DH: I think we will provide guidance if it's needed. The agreement is quite substantial and quite detailed. John, you mentioned offshore life bonds. We've a basic principle here which is important and that is where banking assets are held in an insurance wrapper they are caught, but pure insurance investments are not caught. And if we have to provide more guidance on that and similar issues we will do so.
Information powers in the deal subject to a ‘ratchet’
JW: Can we just turn briefly to the information power you get out of this – this idea that 500 names, you can go to Swiss banks and just ask for more details – you’ve already alluded to your general pursuit. Anything more you can tell us about this?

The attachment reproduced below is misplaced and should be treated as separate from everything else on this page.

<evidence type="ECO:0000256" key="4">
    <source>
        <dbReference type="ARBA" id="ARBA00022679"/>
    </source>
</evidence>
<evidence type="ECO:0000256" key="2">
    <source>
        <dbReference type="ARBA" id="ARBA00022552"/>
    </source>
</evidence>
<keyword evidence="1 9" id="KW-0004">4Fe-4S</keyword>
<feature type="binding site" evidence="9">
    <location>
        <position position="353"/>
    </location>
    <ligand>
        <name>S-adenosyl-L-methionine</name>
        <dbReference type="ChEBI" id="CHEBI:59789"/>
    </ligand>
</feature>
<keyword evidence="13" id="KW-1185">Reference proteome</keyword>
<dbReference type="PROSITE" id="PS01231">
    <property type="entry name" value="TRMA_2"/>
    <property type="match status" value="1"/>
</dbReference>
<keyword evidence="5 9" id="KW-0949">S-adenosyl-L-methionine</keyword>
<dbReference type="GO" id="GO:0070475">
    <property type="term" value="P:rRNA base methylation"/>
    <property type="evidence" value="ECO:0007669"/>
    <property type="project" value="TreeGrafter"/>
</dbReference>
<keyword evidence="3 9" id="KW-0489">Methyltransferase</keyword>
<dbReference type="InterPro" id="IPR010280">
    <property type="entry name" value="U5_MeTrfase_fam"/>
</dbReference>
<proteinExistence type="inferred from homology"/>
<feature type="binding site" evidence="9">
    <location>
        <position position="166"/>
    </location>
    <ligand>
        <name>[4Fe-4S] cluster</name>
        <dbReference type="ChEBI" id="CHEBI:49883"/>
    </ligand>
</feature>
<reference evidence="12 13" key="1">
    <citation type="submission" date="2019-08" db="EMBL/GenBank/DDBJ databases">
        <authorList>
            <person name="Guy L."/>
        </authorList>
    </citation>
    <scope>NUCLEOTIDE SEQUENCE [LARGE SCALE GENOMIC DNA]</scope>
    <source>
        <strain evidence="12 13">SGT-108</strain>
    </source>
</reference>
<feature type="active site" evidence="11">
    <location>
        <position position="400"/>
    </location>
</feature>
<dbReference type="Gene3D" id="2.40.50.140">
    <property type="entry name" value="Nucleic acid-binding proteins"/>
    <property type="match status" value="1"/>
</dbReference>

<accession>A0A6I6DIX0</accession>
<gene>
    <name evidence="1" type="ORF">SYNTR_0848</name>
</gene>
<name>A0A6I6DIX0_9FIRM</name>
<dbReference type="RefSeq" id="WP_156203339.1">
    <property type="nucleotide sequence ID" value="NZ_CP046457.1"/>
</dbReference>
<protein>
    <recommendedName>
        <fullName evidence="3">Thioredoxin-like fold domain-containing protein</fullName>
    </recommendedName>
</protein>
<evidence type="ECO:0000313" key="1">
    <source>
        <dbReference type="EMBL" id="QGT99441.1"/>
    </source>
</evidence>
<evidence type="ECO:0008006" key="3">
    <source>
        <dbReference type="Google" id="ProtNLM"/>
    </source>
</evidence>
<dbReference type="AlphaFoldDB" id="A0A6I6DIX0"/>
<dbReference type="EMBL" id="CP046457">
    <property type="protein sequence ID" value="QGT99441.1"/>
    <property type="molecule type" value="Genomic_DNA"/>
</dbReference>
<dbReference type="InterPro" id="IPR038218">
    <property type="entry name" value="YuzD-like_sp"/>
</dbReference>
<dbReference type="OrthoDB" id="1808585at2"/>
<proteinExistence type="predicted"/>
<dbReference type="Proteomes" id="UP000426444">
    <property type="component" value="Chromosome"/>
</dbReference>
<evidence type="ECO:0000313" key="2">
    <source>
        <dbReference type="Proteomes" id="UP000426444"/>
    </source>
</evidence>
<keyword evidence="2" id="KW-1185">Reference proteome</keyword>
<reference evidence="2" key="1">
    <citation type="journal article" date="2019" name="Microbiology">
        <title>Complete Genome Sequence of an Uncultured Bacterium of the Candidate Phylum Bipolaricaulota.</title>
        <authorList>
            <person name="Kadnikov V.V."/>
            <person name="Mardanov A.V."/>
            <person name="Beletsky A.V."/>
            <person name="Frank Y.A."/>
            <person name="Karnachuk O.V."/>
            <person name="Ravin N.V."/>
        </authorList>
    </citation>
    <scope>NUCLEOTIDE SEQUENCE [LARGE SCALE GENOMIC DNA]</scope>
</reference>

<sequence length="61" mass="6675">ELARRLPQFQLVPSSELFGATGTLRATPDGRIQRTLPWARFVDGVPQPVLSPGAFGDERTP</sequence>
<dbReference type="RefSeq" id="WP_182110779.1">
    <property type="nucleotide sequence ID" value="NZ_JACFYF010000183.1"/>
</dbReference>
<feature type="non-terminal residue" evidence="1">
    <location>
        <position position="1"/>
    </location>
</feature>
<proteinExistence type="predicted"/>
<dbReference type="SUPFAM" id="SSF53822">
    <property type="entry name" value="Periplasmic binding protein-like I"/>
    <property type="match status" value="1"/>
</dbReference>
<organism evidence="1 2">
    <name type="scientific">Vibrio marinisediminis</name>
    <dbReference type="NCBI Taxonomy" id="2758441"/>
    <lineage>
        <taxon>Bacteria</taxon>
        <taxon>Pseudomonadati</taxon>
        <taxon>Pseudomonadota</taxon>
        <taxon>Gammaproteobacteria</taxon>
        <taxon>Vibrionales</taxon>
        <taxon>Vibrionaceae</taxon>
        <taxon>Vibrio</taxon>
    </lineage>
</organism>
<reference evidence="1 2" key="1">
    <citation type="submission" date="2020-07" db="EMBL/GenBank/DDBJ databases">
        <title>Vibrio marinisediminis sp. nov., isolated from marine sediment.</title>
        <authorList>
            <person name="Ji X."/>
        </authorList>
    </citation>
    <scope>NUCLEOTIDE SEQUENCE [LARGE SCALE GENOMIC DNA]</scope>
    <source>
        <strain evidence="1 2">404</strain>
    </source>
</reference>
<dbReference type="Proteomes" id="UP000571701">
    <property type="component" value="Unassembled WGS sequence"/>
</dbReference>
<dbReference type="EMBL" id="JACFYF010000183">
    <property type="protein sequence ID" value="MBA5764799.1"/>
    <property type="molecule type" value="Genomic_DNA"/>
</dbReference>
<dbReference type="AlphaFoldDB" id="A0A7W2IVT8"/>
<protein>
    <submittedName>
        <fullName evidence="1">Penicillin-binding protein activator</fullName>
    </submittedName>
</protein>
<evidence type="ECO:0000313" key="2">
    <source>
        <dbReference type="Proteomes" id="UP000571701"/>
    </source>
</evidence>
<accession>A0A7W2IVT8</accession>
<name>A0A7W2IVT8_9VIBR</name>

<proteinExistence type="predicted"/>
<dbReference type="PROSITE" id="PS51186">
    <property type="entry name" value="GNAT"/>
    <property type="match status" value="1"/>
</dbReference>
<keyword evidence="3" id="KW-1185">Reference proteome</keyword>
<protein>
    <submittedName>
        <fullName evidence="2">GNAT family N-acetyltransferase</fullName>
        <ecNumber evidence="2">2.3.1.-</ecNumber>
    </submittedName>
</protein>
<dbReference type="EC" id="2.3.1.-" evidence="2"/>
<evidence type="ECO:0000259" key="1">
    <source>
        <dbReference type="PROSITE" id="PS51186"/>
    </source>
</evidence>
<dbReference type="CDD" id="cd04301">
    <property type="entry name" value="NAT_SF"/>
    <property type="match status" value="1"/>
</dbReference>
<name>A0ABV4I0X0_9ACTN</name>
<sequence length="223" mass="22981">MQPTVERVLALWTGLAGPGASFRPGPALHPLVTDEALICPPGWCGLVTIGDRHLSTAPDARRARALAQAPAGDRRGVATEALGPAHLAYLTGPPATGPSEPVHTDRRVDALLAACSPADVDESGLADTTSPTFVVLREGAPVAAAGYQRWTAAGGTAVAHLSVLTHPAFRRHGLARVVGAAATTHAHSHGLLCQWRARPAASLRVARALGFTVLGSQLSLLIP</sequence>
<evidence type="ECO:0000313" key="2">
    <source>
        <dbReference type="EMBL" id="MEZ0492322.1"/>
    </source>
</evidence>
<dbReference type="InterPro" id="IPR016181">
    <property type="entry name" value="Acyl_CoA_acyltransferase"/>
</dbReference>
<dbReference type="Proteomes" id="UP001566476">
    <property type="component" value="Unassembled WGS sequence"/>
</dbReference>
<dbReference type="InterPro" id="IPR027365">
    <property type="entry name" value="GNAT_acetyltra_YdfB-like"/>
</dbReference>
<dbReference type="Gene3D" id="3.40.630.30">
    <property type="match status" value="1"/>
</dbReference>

DH: Yes. I think it's important to realise that the United Kingdom and Switzerland made a change in the double taxation agreement at the beginning of this year, and that is, the article 26 of the standard double taxation agreement, which provides for exchange of information on request, applies for Switzerland, so that, if you were investing in Switzerland, and we had reason to be worried about that, we could ask the Swiss what they know about you, but in a specific context. What this extended provision will do is that, in future, if we needed to ask about you, the Swiss will search their banking system - the whole banking system - and provide us with everything they actually know about you, so we would get a lot more information. There's a novelty with this provision as well, and that is that the more successful HMRC is in identifying people who have additional tax liability to pay, the greater the number of people we will be able to search for. The 500 raises like a ratchet. And if we are hopeless at identifying people who have hidden the money the 500 will come down.